Representatives of Arctic peoples emphasize that their troubles are of global significance. Sheila Watt-Cloutier of the Inuit Circumpolar Conference, a multinational nongovernmental organization representing the Inuit (Eskimo) family of indigenous peoples, said in 2007: “The Arctic is the early warning for the rest of the world. What happens to the planet happens first in the Arctic …. We must all take what action we can to slow the pace of climate change, while there is still time.” Watt-Cloutier, who has worked to raise awareness of the impact of climate change on Arctic people, was nominated for the 2007 Nobel Peace Prize.
But Arctic peoples also emphasize that they intend to adapt to climate change if at all possible. “We won't quit existing,” says Frank Pokiak, an Inuit and chair of the Inuvialuit Game Council in Tuktoyaktuk, Alaska.
Scientific forecasts of global climate change and observed sea-ice melting trends show that the Arctic Ocean may be completely free of ice in summer starting in just a few decades. Or, it could happen sooner, as projections of future change always involve uncertainties and the melting in the Arctic Ocean has recently been more rapid than predicted by computer models. This would be the first time the Arctic has been ice-free in about one million years. Since the Arctic is “the air conditioner of the world,” as global warming scientist Susan Hassol put it in 2004, the seasonal melting of the Arctic Ocean—which absorbs far more solar energy when open to the sun, rather than covered with reflecting ice—could have profound effects on world climate, accelerating global warming and changing weather patterns. In 2007, the U.S. Geological Survey forecast that two-thirds of the Arctic's 20,000 or so polar bears (which depend on sea ice) will be gone by 2050 even under moderate global-warming scenarios.
Primary Source Connection
The Arctic is warming twice as fast as the rest of the world. The rapid warming of the Arctic has created quickly changing conditions for native peoples who have been adapted to extreme cold for thousands of years. In this New York Times article, natives of the Arctic describe the changes that global warming has caused to their environment and way of life.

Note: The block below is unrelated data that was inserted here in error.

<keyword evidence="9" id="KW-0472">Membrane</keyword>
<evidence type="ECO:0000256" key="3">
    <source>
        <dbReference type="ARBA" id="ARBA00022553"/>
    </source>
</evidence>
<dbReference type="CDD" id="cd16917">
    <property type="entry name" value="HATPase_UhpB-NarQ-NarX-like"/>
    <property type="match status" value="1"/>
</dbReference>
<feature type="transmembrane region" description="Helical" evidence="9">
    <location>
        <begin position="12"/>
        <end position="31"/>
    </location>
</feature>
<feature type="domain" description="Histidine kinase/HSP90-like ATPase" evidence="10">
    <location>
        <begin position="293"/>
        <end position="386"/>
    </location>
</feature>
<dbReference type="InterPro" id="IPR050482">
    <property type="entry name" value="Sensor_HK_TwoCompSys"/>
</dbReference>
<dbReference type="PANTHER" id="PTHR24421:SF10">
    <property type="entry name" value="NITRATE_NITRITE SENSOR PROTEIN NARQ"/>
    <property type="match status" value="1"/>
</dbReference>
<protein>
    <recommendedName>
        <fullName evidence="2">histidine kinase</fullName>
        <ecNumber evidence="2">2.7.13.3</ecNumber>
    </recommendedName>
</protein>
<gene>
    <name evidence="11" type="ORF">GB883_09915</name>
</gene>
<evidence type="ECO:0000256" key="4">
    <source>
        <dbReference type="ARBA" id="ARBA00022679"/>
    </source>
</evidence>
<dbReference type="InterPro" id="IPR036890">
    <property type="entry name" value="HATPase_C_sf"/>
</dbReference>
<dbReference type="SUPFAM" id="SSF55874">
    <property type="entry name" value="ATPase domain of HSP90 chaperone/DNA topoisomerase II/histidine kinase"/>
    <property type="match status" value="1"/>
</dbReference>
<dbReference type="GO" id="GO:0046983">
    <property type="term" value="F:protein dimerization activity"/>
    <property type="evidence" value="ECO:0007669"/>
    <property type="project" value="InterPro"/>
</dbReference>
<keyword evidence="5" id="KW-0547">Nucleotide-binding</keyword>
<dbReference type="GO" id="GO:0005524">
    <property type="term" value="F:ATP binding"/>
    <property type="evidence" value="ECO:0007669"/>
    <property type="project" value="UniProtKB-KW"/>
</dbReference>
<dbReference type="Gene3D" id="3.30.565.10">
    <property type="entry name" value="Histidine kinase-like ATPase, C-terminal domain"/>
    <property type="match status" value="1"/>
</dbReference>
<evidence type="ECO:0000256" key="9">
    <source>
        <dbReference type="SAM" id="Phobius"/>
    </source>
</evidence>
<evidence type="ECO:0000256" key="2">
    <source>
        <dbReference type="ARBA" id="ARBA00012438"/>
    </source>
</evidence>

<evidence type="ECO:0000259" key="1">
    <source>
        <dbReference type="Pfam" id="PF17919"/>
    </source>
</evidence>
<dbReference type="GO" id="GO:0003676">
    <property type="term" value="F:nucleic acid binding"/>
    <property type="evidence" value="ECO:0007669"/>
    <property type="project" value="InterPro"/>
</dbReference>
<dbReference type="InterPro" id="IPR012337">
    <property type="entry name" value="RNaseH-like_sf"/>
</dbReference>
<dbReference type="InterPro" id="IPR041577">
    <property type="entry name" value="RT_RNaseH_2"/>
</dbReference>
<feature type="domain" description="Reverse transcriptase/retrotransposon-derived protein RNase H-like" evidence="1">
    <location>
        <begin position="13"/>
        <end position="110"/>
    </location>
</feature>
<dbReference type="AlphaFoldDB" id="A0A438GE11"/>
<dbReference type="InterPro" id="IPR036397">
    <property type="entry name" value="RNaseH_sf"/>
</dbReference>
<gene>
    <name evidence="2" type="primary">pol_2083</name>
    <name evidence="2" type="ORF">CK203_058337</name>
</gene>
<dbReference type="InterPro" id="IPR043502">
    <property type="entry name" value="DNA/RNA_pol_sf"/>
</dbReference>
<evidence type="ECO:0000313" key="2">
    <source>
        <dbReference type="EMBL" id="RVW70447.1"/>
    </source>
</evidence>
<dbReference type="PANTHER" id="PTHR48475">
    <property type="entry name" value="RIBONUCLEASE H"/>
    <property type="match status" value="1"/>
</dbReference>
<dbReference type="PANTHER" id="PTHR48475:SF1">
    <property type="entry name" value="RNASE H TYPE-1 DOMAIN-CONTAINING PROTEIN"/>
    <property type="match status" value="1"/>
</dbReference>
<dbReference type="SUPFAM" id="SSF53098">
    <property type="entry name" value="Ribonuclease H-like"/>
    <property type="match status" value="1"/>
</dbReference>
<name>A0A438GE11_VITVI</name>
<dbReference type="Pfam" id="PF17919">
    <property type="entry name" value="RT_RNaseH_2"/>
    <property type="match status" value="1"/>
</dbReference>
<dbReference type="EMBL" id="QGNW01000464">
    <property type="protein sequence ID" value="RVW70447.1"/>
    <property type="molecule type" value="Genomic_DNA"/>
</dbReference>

OLD WAYS OF LIFE ARE FADING AS THE ARCTIC THAWS
…In Russia, 20 percent of which lies above the Arctic Circle, melting of the permafrost threatens the foundations of homes, factories, pipelines. While the primary causes are debated, the effect is an engineering nightmare no one anticipated when the towns were built, in Stalin's time.
Coastal erosion is a problem in Alaska as well, forcing the United States to prepare to relocate several Inuit villages at a projected cost of $100 million or more for each one.
Across the Arctic, indigenous tribes with traditions shaped by centuries of living in extremes of cold and ice are noticing changes in weather and wildlife. They are trying to adapt, but it can be confounding.
Take the Inuit word for June, qiqsuqqaqtuq. It refers to snow conditions, a strong crust at night. Only those traits now appear in May. Shari Gearheard, a climate researcher from Harvard, recalled the appeal of an Inuit hunter, James Qillaq, for a new word at a recent meeting in Canada.
WORDS TO KNOW
GREENLAND ICE CAP: Layer of ice covering about 80% of the island of Greenland; second-largest mass of ice on Earth after Antarctica, containing about 10% of Earth's ice, enough to raise sea levels 21 feet (6.5 meters) if it were all to melt. Accelerated melting of the Greenland ice cap was confirmed by gravimetric measurements in 2006.
INDIGENOUS PEOPLES: Human populations that migrated to their traditional area of residence some time in the relatively distant past, e.g., before the period of global colonization that begin in the late 1400s.
POLAR ICE CAP: Ice mass located over one of the poles of a planet not otherwise covered with ice. In our solar system, only Mars and Earth have polar ice caps. Earth's north polar ice cap has two parts, a skin of floating ice over the actual pole and the Greenland ice cap, which does not overlay the pole. Earth's south polar ice cap is the Antarctic ice sheet.
SEA ICE: Ice that forms from the freezing of ocean water. As the salt water freezes, it ejects salt, so sea ice is fresh, not salty. Sea ice forms in relatively thin layers, usually no more than 3–7 ft (1–2 m) thick, but it can cover thousands of square miles of ocean in the polar regions.